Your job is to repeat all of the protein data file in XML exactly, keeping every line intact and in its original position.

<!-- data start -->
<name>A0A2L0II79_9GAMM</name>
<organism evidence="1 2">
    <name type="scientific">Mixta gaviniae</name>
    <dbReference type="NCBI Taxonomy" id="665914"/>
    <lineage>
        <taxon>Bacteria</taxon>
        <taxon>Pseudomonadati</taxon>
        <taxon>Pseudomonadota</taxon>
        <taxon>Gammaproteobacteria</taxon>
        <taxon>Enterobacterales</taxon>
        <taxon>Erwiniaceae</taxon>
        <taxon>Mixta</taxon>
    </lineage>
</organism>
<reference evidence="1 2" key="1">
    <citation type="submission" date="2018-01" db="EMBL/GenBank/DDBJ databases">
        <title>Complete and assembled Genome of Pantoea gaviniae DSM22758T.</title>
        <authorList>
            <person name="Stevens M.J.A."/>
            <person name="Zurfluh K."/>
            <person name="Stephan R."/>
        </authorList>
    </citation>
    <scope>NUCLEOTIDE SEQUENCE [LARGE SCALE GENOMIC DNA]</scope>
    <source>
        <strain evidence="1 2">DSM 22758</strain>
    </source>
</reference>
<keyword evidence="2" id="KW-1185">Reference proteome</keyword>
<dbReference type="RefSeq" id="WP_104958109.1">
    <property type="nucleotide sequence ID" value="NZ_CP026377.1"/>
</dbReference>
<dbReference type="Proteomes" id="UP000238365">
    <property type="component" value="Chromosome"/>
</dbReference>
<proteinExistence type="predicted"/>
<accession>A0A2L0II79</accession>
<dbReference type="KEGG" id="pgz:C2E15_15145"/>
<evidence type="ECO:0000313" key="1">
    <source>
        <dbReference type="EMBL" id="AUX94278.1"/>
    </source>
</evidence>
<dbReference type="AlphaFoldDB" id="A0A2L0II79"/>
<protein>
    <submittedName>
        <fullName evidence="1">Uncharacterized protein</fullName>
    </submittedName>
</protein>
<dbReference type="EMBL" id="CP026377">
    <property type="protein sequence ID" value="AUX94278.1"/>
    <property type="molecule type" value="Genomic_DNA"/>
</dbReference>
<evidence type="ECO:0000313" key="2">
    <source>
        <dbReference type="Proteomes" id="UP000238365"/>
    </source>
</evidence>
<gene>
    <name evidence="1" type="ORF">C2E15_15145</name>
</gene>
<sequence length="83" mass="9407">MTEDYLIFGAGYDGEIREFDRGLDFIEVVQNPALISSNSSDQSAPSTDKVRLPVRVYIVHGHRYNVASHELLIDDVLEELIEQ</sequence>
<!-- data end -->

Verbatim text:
<name>A0A2L0II79_9GAMM</name>
<organism evidence="1 2">
    <name type="scientific">Mixta gaviniae</name>
    <dbReference type="NCBI Taxonomy" id="665914"/>
    <lineage>
        <taxon>Bacteria</taxon>
        <taxon>Pseudomonadati</taxon>
        <taxon>Pseudomonadota</taxon>
        <taxon>Gammaproteobacteria</taxon>
        <taxon>Enterobacterales</taxon>
        <taxon>Erwiniaceae</taxon>
        <taxon>Mixta</taxon>
    </lineage>
</organism>
<reference evidence="1 2" key="1">
    <citation type="submission" date="2018-01" db="EMBL/GenBank/DDBJ databases">
        <title>Complete and assembled Genome of Pantoea gaviniae DSM22758T.</title>
        <authorList>
            <person name="Stevens M.J.A."/>
            <person name="Zurfluh K."/>
            <person name="Stephan R."/>
        </authorList>
    </citation>
    <scope>NUCLEOTIDE SEQUENCE [LARGE SCALE GENOMIC DNA]</scope>
    <source>
        <strain evidence="1 2">DSM 22758</strain>
    </source>
</reference>
<keyword evidence="2" id="KW-1185">Reference proteome</keyword>
<dbReference type="RefSeq" id="WP_104958109.1">
    <property type="nucleotide sequence ID" value="NZ_CP026377.1"/>
</dbReference>
<dbReference type="Proteomes" id="UP000238365">
    <property type="component" value="Chromosome"/>
</dbReference>
<proteinExistence type="predicted"/>
<accession>A0A2L0II79</accession>
<dbReference type="KEGG" id="pgz:C2E15_15145"/>
<evidence type="ECO:0000313" key="1">
    <source>
        <dbReference type="EMBL" id="AUX94278.1"/>
    </source>
</evidence>
<dbReference type="AlphaFoldDB" id="A0A2L0II79"/>
<protein>
    <submittedName>
        <fullName evidence="1">Uncharacterized protein</fullName>
    </submittedName>
</protein>
<dbReference type="EMBL" id="CP026377">
    <property type="protein sequence ID" value="AUX94278.1"/>
    <property type="molecule type" value="Genomic_DNA"/>
</dbReference>
<evidence type="ECO:0000313" key="2">
    <source>
        <dbReference type="Proteomes" id="UP000238365"/>
    </source>
</evidence>
<gene>
    <name evidence="1" type="ORF">C2E15_15145</name>
</gene>
<sequence length="83" mass="9407">MTEDYLIFGAGYDGEIREFDRGLDFIEVVQNPALISSNSSDQSAPSTDKVRLPVRVYIVHGHRYNVASHELLIDDVLEELIEQ</sequence>